When You Hear the Term “Estate Planning”, Do You Think:
- “I don’t need an estate plan because I don’t have very much,”
- “My wishes are simple, I can just jot down what I need,”
- “I know someone who said they used a Will template off the Internet and said it was great,”
- “Why should I care about estate planning since I’m going to be dead anyway?”
- Or perhaps you just want to avoid the topic altogether.
If you relate to any of these thoughts, you are not alone.
Why are These Thoughts Risky?
You do not have to own a large vista on the hills overlooking the Pacific Ocean to have an estate. An estate is simply a term to describe everything you own – your money, property, and personal belongings are all part of your estate. An Estate Plan helps you determine what will happen to these things once you are no longer able.
However, a complete Estate Plan goes far beyond dispersion of your assets and belongings. An effective Estate Plan also includes areas such as caring for your family, making health care decisions, avoiding probate and estate taxes, protecting your assets, and addressing specific concerns for distributions.
Questions that may arise during a comprehensive Estate Planning meeting are:
- Who will care for your minor children? Is there anyone you do not want caring for your children?
- Do you want the same person who is caring for your children in charge of your assets for your children or should you appoint a trustee?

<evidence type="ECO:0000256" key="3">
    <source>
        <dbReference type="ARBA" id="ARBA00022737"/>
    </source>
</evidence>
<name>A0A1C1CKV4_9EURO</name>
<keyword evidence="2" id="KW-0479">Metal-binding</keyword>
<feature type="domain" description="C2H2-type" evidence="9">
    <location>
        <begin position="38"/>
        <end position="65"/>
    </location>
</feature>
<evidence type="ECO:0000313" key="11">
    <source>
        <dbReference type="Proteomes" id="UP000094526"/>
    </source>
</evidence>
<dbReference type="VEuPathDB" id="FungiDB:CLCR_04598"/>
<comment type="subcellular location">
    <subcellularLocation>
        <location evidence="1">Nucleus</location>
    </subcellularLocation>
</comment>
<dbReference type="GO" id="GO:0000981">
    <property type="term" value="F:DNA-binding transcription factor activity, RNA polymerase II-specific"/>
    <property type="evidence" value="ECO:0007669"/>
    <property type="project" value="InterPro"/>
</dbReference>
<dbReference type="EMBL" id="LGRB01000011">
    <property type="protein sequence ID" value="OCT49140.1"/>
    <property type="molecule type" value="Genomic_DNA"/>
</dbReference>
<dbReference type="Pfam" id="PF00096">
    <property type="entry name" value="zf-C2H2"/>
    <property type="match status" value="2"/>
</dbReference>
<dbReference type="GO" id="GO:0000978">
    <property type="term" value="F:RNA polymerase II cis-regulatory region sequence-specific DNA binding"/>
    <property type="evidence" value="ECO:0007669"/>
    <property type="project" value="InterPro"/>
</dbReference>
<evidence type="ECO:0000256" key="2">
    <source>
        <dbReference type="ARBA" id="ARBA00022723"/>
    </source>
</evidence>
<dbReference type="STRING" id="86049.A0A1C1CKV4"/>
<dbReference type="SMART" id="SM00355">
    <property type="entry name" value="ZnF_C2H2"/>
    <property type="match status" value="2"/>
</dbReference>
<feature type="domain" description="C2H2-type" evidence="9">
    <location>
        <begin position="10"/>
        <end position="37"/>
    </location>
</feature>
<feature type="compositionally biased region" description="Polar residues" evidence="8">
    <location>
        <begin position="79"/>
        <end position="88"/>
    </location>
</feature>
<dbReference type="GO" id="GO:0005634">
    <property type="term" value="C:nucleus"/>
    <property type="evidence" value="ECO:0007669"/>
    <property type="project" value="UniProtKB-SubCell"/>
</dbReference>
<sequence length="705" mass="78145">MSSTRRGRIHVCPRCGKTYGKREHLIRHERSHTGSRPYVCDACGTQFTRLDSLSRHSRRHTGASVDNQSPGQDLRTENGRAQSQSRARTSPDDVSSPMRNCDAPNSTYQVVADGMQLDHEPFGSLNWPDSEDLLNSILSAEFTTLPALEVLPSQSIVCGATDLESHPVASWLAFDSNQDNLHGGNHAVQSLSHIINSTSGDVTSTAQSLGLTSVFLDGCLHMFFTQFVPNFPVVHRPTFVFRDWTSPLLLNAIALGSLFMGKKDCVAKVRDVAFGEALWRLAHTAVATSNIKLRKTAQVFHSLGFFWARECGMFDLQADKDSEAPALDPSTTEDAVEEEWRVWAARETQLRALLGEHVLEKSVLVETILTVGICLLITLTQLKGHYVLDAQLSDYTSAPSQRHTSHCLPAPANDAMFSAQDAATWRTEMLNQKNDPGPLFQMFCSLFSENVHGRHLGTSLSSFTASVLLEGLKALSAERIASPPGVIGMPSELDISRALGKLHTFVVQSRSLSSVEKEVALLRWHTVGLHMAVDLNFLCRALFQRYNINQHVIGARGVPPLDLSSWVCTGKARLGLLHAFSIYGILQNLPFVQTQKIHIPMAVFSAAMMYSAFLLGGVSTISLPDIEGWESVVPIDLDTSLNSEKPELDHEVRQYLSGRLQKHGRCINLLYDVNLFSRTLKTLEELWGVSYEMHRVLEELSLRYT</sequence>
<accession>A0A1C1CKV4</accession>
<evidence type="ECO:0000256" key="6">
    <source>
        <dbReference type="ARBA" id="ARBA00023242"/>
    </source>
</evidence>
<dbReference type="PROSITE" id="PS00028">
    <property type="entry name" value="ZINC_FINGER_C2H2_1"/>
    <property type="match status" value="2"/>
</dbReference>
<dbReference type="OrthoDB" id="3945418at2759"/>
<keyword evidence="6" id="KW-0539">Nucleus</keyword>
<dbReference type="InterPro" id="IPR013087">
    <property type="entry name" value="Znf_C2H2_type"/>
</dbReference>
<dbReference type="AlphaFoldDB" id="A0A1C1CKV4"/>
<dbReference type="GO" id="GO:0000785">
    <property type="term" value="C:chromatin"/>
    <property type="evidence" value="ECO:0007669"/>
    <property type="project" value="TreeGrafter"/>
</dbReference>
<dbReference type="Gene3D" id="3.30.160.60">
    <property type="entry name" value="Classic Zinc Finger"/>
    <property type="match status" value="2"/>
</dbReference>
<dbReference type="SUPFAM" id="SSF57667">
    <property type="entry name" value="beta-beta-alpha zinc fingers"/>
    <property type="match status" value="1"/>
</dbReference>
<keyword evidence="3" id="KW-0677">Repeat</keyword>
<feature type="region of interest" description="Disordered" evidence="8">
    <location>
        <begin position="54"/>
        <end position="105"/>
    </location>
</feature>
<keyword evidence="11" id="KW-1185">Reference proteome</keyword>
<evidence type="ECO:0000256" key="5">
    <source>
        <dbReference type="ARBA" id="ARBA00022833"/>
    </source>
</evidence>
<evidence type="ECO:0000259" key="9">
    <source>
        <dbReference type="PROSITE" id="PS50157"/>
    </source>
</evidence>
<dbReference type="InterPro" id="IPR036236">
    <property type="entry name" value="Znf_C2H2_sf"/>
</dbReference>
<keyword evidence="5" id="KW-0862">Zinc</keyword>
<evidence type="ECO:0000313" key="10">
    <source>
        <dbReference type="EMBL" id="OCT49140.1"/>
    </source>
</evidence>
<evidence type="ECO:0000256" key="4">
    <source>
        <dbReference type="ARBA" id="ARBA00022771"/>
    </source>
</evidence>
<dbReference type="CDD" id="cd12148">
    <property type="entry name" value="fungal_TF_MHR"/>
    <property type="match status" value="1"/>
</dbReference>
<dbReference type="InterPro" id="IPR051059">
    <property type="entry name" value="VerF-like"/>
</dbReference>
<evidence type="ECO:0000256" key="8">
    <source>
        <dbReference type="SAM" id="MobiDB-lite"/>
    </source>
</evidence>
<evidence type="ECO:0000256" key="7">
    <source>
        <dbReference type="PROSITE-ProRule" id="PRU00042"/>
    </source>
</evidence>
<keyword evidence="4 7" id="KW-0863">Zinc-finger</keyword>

- How can you make sure your youngest child is provided for in the same manner as your oldest?
- How can your special needs child or dependent be cared for?
- Who should make healthcare decisions for you if you are unable?
- What types of healthcare interventions do you want?
Estate Taxes and Probate:
- How can you avoid or minimize your estate taxes?
- How can you avoid having your estate go through probate – which can be a time-consuming and costly process?
- What is the best way to ensure that your property doesn’t fall into the hands of creditors?
- Is there a way to distribute assets to your beneficiaries over time instead of handing over a lump sum?
- Who will manage your finances if you are unable?
- Who will manage your small or family-owned business?
- What are some different options for splitting your estate among your beneficiaries?
- How can you take care of your spouse, but ensure that money also goes to your children?
Sitting down with a qualified Estate Planning attorney can help you answer these important questions and many more. In order to ensure full protection of your estate for your loved ones and yourself, you do not want to depend on a fill-in-the-blank template. Instead, you want to meet with someone who knows key questions to ask to ensure your plan provides you and your loved ones with the comfort and peace of mind that comes with knowing you have your affairs in order.